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Resources-Guideline to the Sizes-Print Design

Photography Printing Guide

dpi is NOT THE SAME as ppi !!

Even though "dots per inch" (dpi) and "pixels per inch" (ppi) are used interchangeably by many, they are not the same thing. Traditional printing methods use patterns of dots to render photographic images on a printed page. While pixels on a monitor are square and in contact with the adjacent pixels, printed dots have space between them to make white, or no space between them to make black. Color photographs are printed using four inks, Cyan, Magenta, Yellow, and Black (CMYK), and four separate dot patterns, one for each ink. Dots per inch (dpi) refers to printed dots and the space between them, while pixels per inch (ppi) refers to the square pixels in a digital image. Keep in mind that many companies will ask for images at 300dpi when they really mean 300ppi.

 

Why do I need 300ppi for a "photo quality" image?

First, some background information is necessary. A digital image is what it is. It is however many pixels wide by however many pixels tall. If you divide each dimension by 300, you will have the size of the image at 300ppi. Now think about 300 pixels in an inch of space. Each pixel could be black, white, or any other color, but they are all next to each other with no spaces between them. When a digital image is prepared for reproduction on a printing press, pixels are converted to dots. Dots have spaces between them. 300 pixels become 150 dots and spaces, so 300ppi becomes roughly 150dpi. 150dpi is the accepted standard for printing photographic quality images.

Printers usually refer to the number of rows or lines per inch (LPI). 150 lines per inch is simply 150 rows of 150 dots per inch. 150 LPI and 133 LPI have long been the established standards for the best quality reproduction of photographs in books and magazines. Newspapers traditionally use 85 LPI for photographs and detail is lost because the dots are plainly visible.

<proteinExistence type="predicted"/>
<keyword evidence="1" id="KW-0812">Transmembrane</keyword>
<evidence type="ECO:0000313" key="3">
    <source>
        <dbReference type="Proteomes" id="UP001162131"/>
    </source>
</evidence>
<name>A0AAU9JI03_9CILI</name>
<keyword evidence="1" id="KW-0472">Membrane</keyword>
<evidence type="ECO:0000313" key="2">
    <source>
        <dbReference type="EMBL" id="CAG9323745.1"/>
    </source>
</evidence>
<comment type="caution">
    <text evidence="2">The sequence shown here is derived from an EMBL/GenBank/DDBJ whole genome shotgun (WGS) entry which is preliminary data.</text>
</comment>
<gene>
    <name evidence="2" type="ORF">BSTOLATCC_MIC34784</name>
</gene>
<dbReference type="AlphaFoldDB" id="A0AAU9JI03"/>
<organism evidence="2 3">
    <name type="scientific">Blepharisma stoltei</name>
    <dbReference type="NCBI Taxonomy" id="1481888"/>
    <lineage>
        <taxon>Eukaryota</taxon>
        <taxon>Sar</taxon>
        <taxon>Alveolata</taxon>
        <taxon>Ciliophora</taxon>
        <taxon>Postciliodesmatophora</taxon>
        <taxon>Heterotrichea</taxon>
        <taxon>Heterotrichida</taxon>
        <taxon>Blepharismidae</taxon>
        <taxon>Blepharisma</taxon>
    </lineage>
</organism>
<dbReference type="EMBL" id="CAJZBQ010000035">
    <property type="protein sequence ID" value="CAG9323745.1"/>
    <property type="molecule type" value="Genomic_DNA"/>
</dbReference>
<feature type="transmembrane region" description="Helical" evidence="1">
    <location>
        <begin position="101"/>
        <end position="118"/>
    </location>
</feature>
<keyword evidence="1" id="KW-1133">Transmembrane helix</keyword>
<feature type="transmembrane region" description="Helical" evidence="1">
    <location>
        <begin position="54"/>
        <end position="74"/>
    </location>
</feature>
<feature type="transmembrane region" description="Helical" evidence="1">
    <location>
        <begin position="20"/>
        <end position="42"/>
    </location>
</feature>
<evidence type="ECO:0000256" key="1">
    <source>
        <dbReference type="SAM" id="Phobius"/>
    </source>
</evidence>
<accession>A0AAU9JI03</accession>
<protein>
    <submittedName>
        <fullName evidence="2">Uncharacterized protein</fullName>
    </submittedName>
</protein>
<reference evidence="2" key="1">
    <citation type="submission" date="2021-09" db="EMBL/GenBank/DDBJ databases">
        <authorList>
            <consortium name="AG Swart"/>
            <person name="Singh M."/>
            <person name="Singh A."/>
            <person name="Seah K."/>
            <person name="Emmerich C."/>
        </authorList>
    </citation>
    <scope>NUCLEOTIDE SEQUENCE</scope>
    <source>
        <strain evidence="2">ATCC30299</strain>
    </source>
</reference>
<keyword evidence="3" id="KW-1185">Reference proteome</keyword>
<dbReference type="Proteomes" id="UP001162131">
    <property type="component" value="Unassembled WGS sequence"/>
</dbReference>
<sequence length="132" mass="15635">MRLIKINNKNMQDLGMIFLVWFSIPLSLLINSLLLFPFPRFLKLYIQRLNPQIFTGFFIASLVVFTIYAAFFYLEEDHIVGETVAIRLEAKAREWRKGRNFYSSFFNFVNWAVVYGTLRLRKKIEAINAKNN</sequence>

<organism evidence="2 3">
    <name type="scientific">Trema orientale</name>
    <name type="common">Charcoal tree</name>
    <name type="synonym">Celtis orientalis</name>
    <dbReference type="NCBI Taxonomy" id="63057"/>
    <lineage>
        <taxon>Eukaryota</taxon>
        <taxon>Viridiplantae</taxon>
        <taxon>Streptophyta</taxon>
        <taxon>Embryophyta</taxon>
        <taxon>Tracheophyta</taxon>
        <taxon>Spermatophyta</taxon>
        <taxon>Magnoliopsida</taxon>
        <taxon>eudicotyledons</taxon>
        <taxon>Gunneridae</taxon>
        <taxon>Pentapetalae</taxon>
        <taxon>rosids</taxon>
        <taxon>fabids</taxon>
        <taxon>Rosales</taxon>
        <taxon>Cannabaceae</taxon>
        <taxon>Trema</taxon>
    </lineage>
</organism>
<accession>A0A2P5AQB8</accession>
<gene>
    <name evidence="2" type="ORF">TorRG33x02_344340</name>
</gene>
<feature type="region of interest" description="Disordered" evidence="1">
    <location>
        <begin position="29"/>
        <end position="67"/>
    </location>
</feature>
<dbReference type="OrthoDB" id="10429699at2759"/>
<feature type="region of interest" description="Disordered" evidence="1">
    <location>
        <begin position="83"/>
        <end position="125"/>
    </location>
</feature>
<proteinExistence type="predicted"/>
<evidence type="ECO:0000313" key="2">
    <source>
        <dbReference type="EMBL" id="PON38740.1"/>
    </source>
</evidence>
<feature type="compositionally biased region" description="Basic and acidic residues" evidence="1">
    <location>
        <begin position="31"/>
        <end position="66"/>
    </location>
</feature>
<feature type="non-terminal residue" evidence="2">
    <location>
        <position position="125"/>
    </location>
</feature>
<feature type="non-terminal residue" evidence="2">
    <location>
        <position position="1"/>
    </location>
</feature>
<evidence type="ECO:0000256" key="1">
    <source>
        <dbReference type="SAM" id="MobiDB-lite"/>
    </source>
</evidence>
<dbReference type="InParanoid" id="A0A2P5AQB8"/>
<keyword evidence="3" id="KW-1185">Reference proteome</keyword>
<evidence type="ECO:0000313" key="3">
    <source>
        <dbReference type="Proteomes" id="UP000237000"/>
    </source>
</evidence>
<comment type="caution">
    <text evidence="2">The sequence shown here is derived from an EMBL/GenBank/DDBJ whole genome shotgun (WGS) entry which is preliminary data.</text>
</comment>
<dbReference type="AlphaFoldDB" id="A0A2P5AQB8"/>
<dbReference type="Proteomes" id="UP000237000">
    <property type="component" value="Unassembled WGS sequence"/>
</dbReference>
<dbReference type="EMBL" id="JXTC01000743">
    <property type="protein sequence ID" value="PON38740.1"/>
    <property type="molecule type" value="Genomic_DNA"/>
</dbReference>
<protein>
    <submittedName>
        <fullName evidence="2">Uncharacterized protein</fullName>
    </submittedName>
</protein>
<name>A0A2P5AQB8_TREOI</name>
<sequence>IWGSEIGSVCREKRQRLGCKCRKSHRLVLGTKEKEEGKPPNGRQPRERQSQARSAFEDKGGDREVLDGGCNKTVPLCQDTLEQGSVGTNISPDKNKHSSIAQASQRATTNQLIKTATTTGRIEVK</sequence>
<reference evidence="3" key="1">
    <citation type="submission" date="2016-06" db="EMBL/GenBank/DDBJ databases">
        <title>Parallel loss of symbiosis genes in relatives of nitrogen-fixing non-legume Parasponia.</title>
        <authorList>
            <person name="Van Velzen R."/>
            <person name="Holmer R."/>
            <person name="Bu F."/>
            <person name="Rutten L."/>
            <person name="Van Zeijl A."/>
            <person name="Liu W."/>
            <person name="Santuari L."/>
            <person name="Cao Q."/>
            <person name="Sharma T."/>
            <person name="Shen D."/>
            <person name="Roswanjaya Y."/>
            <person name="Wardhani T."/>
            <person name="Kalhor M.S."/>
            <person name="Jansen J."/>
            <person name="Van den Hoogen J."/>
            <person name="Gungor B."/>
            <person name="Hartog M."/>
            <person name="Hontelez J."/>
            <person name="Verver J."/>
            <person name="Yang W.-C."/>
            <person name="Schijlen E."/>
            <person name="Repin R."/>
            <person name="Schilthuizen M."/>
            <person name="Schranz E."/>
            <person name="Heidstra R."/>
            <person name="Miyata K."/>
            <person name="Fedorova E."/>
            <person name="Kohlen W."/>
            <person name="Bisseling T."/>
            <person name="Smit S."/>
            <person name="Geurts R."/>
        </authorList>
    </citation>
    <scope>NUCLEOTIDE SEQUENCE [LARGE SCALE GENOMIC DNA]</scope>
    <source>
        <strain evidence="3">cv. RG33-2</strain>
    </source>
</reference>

Viewing distance changes everything!

Everything is relative to viewing distance. 150dpi (or 300ppi) is accepted as photo quality because the average person cannot see the "dots" at a few inches away. A real photograph made from film in a darkroom has no dots or pixels and therefore is the standard by which "photo quality" is judged. When you move the viewer further away from the printed material, lower dpi is acceptable. A huge billboard might be printed at only 40dpi but no one notices because everyone is 50 yards away from it.

 I always see "72dpi". Where is that used?

72dpi should really be 72ppi because most likely, it has nothing to do with printing. Most of the time, 72dpi refers to output on a computer monitor. A 72 pixel by 72 pixel image should take up about one inch of space on the screen. This of course depends on the size of the monitor and what resolution it is set to. When creating images for web sites, we've found it's best to determine what screen resolutions will be used most often by that site's visitors, instead of thinking about inches at all.
 

Megapixels vs. Maximum Print Size Chart

Megapixels

Pixel Resolution*

Print Size @ 300ppi

Print size @ 200ppi

Print size @ 150ppi**

3

2048 x 1536

6.82" x 5.12"

10.24" x 7.68"

13.65" x 10.24"

4

2464 x 1632

8.21" x 5.44"

12.32" x 8.16"

16.42" x 10.88"

6

3008 x 2000

10.02" x 6.67"

15.04" x 10.00"

20.05" x 13.34"

8

3264 x 2448

10.88" x 8.16"

16.32" x 12.24"

21.76" x 16.32"

10

3872 x 2592

12.91" x 8.64"

19.36" x 12.96"

25.81" x 17.28"

12

4290 x 2800

14.30" x 9.34"

21.45" x 14.00"

28.60" x 18.67"

16

4920 x 3264

16.40" x 10.88"

24.60" x 16.32"

32.80" x 21.76"

35mm film, scanned

5380 x 3620

17.93" x 12.06"

26.90" x 18.10"

35.87" x 24.13"

*Typical Resolution. Actual pixel dimensions vary from camera to camera.

**At 150ppi, printed images will have visible pixels and details will look "fuzzy".

 

 

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